So that other readers and yourself don't read my further questions, I have deleted them.

I do have one question for you regarding the SEClamp applied to the complete-cell model though:

I have created an SEClamp on the soma that has the following properties:

Code: Select all

tstop=600
STIM.amp1=-45
STIM.dur1=200
STIM.amp2=-80
STIM.dur2=200
STIM.dur3=0
To remind people, this is to see the influence of the A-current: since the cell membrane is being held at a depolarised value, on the offset of the hyperpolarising membrane potential holding value (-80) I should see a decay back to the holding potential -45mV which is slightly longer than a passive decay. This is due to the deinactivation of the a-current at hyperpolarised values, combined with the activation of the a-current at the depolarised value of -45mV. However, what I see on the offset of the hyperpolarising current pulse, is a decay back to rest of the resting membrane potential (approximately -70), not a decay back to rest to my original holding potential (-45mV). Why do i want the membrane to decay back to rest at this value? I guess because it will rapidly activate the a-current more, and therefore I will be able to see its influence. Moreover, the transition between the depolarised potential and the hyperpolarised holding potentials set by amp1 and amp2 are sudden; namely, they are not how you would expect a cell to respond to a hyperpolarising pulse (a charging to this value). Instead they are, as I said, a sudden step.

How do I modify my SEClamp/experiment so that I can see this. As an example of the scenario I would like to end up with, consider the following link:

http://www.ncbi.nlm.nih.gov/pmc/article ... ure/fig03/

Thank you very much,

L
ted
Site Admin
Posts: 5795
Joined: Wed May 18, 2005 4:50 pm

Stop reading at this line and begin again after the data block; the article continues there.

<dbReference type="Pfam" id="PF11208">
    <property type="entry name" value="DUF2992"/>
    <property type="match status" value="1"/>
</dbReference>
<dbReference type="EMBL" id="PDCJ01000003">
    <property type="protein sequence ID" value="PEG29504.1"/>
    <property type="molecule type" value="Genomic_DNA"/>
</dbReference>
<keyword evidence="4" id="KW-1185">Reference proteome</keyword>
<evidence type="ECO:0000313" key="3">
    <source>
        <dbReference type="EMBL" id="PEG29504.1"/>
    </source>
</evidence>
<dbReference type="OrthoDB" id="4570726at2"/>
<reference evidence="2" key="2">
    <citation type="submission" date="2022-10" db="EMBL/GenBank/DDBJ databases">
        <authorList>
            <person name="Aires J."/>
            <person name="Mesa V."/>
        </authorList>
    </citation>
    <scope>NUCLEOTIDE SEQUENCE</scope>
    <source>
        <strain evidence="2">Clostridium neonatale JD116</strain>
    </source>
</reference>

Location: Yale University School of Medicine
Contact:

Re: Determining and changing the resting membrane potential

Post by ted »

lb5999 wrote:RMS was a late-night-typo: i meant to abbreviate to RMP
That's a relief. All this field needs is more acronyms.

Answers to your other questions soon.
ted
Site Admin
Posts: 5795
Joined: Wed May 18, 2005 4:50 pm
Location: Yale University School of Medicine
Contact:

Re: Determining and changing the resting membrane potential

Post by ted »

A strategy for accomplishing your goal is to customize the course of initialization and simulation so that
(1) during initialization the model cell is voltage clamped to the desired potential at the desired location for long enough that the entire cell settles to a new steady state (albeit one in which membrane potential may be nonuniform)
(2) after initialization, release the voltage clamp and replace it with a current clamp, located at the same point, that delivers a constant current identical to what the voltage clamp had been delivering
(3) at the appropriate time in the course of simulation, use a second current clamp to deliver an additional current (a current pulse of desired amplitude and duration) at the same location in the cell

More about this shortly.
ted
Site Admin
Posts: 5795
Joined: Wed May 18, 2005 4:50 pm
Location: Yale University School of Medicine
Contact:

Re: Determining and changing the resting membrane potential

Post by ted »

The program is organized in three hoc files, three ses files, and a mod file. I have put all of these here:
http://www.neuron.yale.edu/ftp/ted/neur ... m_init.zip
Unzip this file into an empty directory and compile the mod file. If you just want to see it work with a simple ball & stick model cell, uncomment the
load_file("custominit.hoc")
and
load_file("batchrun.hoc")
lines in init.hoc,
then start NEURON by double clicking on init.hoc or executing
nrngui init.hoc
and finally enter a batch command like
batchrun(10, 100, -0.1, 0.02, 10)
at the oc> prompt.

The basic idea is to initialize the model to steady state (albeit with nonuniform membrane potential) by making NEURON jump to a time t < 0 and allowing it to run a simulation with the desired location voltage clamped to the desired potential until v settles down, then jump back to t = 0 and turn off the voltage clamp (all of this is done by proc init() in custominit.hoc)
THEN
run a simulation in which an IClamp is used to deliver the same current as the voltage clamp was applying. In the absence of any other perturbation, this would hold the cell in its "stable but nonequilibrium state" forever. But of course, there is a second IClamp that injects a current pulse of desired amplitude and duration at the same site (the amplitude of this second IClamp's current is controlled by proc batchrun() in batchrun.hoc).